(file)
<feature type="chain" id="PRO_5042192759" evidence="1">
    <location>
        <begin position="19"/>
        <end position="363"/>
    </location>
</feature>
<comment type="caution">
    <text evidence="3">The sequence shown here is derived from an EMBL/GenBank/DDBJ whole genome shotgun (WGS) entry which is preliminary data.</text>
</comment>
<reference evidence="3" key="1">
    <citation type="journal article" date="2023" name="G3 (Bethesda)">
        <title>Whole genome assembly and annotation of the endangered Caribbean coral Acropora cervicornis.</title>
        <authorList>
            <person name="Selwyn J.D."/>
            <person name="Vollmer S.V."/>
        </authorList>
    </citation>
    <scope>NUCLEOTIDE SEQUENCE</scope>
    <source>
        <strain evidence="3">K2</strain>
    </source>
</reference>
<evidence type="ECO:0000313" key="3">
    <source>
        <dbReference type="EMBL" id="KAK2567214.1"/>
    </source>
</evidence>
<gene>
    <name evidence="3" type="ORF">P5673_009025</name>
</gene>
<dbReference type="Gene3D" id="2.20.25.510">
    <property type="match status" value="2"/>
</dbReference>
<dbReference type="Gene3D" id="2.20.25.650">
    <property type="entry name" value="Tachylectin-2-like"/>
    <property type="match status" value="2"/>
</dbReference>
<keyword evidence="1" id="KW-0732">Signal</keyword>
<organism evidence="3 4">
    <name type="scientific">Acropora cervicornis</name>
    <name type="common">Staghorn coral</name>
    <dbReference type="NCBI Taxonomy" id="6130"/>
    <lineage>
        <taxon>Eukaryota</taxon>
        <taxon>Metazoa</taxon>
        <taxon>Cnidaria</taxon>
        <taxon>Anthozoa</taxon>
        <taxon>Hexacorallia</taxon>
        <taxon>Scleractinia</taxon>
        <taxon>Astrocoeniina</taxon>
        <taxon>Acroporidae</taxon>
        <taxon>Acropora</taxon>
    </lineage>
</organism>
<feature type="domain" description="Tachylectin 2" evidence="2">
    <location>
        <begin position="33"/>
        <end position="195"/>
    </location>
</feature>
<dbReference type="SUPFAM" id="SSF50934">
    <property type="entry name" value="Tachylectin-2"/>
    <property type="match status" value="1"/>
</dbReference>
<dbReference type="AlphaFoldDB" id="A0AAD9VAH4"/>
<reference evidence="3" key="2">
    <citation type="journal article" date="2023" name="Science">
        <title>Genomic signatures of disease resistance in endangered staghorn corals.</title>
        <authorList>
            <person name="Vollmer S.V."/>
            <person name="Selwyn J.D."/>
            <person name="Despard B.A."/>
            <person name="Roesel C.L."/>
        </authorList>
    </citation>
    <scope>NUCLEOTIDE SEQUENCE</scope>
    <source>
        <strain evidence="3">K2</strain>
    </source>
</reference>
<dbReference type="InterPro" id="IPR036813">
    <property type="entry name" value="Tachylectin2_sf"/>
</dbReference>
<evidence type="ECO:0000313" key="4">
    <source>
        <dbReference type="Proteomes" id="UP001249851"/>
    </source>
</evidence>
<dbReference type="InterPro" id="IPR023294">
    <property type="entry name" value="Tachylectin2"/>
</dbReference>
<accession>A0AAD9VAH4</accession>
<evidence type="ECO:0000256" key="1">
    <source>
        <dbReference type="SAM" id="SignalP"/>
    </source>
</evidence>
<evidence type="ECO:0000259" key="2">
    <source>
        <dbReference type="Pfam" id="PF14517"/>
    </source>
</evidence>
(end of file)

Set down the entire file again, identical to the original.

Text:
<feature type="chain" id="PRO_5042192759" evidence="1">
    <location>
        <begin position="19"/>
        <end position="363"/>
    </location>
</feature>
<comment type="caution">
    <text evidence="3">The sequence shown here is derived from an EMBL/GenBank/DDBJ whole genome shotgun (WGS) entry which is preliminary data.</text>
</comment>
<reference evidence="3" key="1">
    <citation type="journal article" date="2023" name="G3 (Bethesda)">
        <title>Whole genome assembly and annotation of the endangered Caribbean coral Acropora cervicornis.</title>
        <authorList>
            <person name="Selwyn J.D."/>
            <person name="Vollmer S.V."/>
        </authorList>
    </citation>
    <scope>NUCLEOTIDE SEQUENCE</scope>
    <source>
        <strain evidence="3">K2</strain>
    </source>
</reference>
<evidence type="ECO:0000313" key="3">
    <source>
        <dbReference type="EMBL" id="KAK2567214.1"/>
    </source>
</evidence>
<gene>
    <name evidence="3" type="ORF">P5673_009025</name>
</gene>
<dbReference type="Gene3D" id="2.20.25.510">
    <property type="match status" value="2"/>
</dbReference>
<dbReference type="Gene3D" id="2.20.25.650">
    <property type="entry name" value="Tachylectin-2-like"/>
    <property type="match status" value="2"/>
</dbReference>
<keyword evidence="1" id="KW-0732">Signal</keyword>
<organism evidence="3 4">
    <name type="scientific">Acropora cervicornis</name>
    <name type="common">Staghorn coral</name>
    <dbReference type="NCBI Taxonomy" id="6130"/>
    <lineage>
        <taxon>Eukaryota</taxon>
        <taxon>Metazoa</taxon>
        <taxon>Cnidaria</taxon>
        <taxon>Anthozoa</taxon>
        <taxon>Hexacorallia</taxon>
        <taxon>Scleractinia</taxon>
        <taxon>Astrocoeniina</taxon>
        <taxon>Acroporidae</taxon>
        <taxon>Acropora</taxon>
    </lineage>
</organism>
<feature type="domain" description="Tachylectin 2" evidence="2">
    <location>
        <begin position="33"/>
        <end position="195"/>
    </location>
</feature>
<dbReference type="SUPFAM" id="SSF50934">
    <property type="entry name" value="Tachylectin-2"/>
    <property type="match status" value="1"/>
</dbReference>
<dbReference type="AlphaFoldDB" id="A0AAD9VAH4"/>
<reference evidence="3" key="2">
    <citation type="journal article" date="2023" name="Science">
        <title>Genomic signatures of disease resistance in endangered staghorn corals.</title>
        <authorList>
            <person name="Vollmer S.V."/>
            <person name="Selwyn J.D."/>
            <person name="Despard B.A."/>
            <person name="Roesel C.L."/>
        </authorList>
    </citation>
    <scope>NUCLEOTIDE SEQUENCE</scope>
    <source>
        <strain evidence="3">K2</strain>
    </source>
</reference>
<dbReference type="InterPro" id="IPR036813">
    <property type="entry name" value="Tachylectin2_sf"/>
</dbReference>
<evidence type="ECO:0000313" key="4">
    <source>
        <dbReference type="Proteomes" id="UP001249851"/>
    </source>
</evidence>
<dbReference type="InterPro" id="IPR023294">
    <property type="entry name" value="Tachylectin2"/>
</dbReference>
<accession>A0AAD9VAH4</accession>
<evidence type="ECO:0000256" key="1">
    <source>
        <dbReference type="SAM" id="SignalP"/>
    </source>
</evidence>
<evidence type="ECO:0000259" key="2">
    <source>
        <dbReference type="Pfam" id="PF14517"/>
    </source>
</evidence>